Among the very few individuals Stalin trusted in his last years were N. Poskrebyshev, the dictator's secretary and deputy head of the secret sector of the Central Committee, N. S. Vlasik, head of the Main Directorate of the MGB Guards, both long-standing friends, and M. D. Ryumin. By the time of Stalin's death, all had put distance between themselves and Stalin. Eventually, in 1953, Poskrebyshev was exiled to the village in which he was born and prohibited ever to leave it; Ryumin was executed in 1954, and Vlasik was finally arrested in 1955 and exiled to Krasnoyarsk.
As the subtitle of the book (The Plot against the Jewish Doctors) indicates, the authors presume from the outset that Stalin created the threat to his regime out of whole cloth and then proceeded to invent incidents to justify his planned purge. Then, the authors contend, Stalin gathered several such suspect instances and extended the base to declare a group conspiracy and ultimately a threat to his regime. While the authors are undoubtedly correct that the accusations against the Jewish doctors were ungrounded and unfair, the dictator, in the reviewer's opinion, merely used the idea of a Jewish doctors' conspiracy to gain the support of the people, whose antipathy towards the privileged position of Jews in the Soviet Union was well known, in order to move forward with a major purge in which he intended to remove the remnants of the old Bolsheviks, rejuvenate the Party, relocate many Jews out of the cities and into the countryside, and nullify a real threat, as he saw it: Jewish internationalism and Zionist connections with the United States.
The creation of the state of Israel and the unrestrained sympathy of Soviet Jews with that event did threaten Stalin's closed society in several ways. First, many Soviet Jews did have relatives in the United States and would soon have them in Israel. Second, Stalin could not permit Soviet Jews to publicly take pride and exalt in their own heritage, people, and nation while occupying influential positions in the Soviet Union, which held that all nationalisms and all nationalistic sentiments were anathema. The goal of the Soviet Union was to create homo sovieticus, a creature devoid of heritage and history. The Jews could not have it both ways: they could not be nationalists and communists at the same time.
Particularly useful in following the unfolding of this complicated plot are the Glossary of Names and Organizations and the Chronology of the Doctors Plan at the back of the book. The chronology, however, fails to mention several important events that foretold a grim future, namely, that on February 9, 1952, the main offices of the Soviet legation in Tel Aviv had been bombed and on February 11, the USSR severed diplomatic relations with Israel. On February 13, Moscow radio reported the death of Lev Zaharovich Mekhlis, one of two Jewish members on the CC. The story of the plot is difficult to follow because of the many instances of contradictory and inaccurate testimony on the part of the participants - as one would expect from a country without the rule of law, inhabited by people without any ethical or moral standards.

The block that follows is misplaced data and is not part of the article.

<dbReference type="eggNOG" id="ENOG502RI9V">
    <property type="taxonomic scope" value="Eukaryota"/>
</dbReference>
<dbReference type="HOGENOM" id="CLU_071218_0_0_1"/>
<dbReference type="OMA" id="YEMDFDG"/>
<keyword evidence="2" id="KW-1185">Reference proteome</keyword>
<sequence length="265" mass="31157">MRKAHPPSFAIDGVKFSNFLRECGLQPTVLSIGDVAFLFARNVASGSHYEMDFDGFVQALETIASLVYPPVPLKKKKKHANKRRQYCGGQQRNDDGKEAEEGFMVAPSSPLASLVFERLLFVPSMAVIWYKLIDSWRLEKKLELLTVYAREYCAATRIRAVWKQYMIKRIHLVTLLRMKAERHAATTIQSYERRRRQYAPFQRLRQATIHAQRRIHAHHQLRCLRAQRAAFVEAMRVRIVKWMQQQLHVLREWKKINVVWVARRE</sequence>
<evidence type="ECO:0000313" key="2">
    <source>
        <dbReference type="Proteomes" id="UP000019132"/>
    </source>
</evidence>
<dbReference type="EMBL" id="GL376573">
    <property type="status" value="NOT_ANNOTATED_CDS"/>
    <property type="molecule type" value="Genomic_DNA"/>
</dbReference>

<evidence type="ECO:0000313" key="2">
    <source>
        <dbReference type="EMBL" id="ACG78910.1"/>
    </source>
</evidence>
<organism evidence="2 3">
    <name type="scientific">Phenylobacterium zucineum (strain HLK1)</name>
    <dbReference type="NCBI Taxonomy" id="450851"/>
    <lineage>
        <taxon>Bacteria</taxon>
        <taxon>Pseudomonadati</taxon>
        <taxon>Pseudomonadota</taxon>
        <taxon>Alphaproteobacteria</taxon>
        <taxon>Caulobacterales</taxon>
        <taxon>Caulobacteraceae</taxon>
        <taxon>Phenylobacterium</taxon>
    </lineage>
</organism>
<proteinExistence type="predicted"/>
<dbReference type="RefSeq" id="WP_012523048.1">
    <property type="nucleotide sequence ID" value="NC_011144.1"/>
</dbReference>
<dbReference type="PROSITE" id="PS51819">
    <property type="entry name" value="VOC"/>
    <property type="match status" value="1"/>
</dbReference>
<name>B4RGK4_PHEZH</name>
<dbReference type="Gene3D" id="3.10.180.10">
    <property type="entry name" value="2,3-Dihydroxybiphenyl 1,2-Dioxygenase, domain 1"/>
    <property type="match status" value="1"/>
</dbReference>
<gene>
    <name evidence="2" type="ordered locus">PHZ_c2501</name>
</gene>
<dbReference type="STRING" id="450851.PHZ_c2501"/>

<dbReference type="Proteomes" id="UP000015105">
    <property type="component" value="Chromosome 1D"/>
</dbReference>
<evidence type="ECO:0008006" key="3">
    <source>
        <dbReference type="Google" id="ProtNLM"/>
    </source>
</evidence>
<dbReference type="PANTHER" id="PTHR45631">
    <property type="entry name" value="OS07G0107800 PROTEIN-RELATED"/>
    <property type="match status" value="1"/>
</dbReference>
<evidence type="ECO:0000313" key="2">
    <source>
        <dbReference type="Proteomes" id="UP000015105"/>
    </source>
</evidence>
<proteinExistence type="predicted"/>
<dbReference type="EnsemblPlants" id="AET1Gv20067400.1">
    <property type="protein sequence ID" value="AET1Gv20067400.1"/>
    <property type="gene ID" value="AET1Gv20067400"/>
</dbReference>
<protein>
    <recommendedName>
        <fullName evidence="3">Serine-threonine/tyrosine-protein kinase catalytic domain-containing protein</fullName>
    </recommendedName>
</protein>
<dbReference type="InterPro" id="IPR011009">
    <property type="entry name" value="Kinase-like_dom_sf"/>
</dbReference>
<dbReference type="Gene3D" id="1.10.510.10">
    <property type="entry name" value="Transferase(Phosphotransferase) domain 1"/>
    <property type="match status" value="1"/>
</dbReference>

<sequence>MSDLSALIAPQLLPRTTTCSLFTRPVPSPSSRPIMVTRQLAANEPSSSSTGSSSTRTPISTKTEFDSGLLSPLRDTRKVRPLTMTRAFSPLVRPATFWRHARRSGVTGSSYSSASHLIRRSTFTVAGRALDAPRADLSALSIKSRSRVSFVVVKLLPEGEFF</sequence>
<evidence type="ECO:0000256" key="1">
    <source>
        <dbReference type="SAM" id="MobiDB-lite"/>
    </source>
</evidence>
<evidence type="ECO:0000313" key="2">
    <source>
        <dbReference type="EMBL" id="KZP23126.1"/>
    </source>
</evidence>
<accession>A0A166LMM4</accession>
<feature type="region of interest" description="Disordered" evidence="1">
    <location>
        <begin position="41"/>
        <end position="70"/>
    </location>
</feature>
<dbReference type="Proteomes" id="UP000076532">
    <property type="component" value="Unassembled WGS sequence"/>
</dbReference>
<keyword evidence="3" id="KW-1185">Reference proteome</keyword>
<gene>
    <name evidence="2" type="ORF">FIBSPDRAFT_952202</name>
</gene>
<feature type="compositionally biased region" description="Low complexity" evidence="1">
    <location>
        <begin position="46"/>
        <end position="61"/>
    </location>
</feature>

Notwithstanding the many obvious positive contributions the book makes to understanding the background of Stalin's frustrated plans for a major purge, the authors still - in this reviewer's mind - draw some very wrong conclusions, namely, 1) that Stalin's innate anti-Semitism drove him to the purge; 2) the implication that many of those Stalin had imprisoned were innocent lambs, who were "better" Communists than he; and 3) that the tyrant was irrationally planning to attack the United States.
As the authors are well aware, politics in the Soviet Union has always been a blood sport based on the simple principle of "kto kogo" (who takes out whom). In this reviewer's opinion, the concept of "anti-Semitism" cannot really be applied to Stalin. As late as 1948, Jews accounted for 40 of the 190 Stalin Prize recipients. Stalin did not discriminate racially in finding enemies. He administered the same punishment - death - to Russians, Ukrainians, Chechens, Tatars, or any other nationality he considered to be a threat to his rule, consistent with his crude but effective policy of "no person, no problem." Even Trotsky never accused Stalin of anti-Jewish malice, and Stalin himself had condemned anti-Semitism as an ugly phenomenon and warned that active anti-Semitism would carry the death penalty.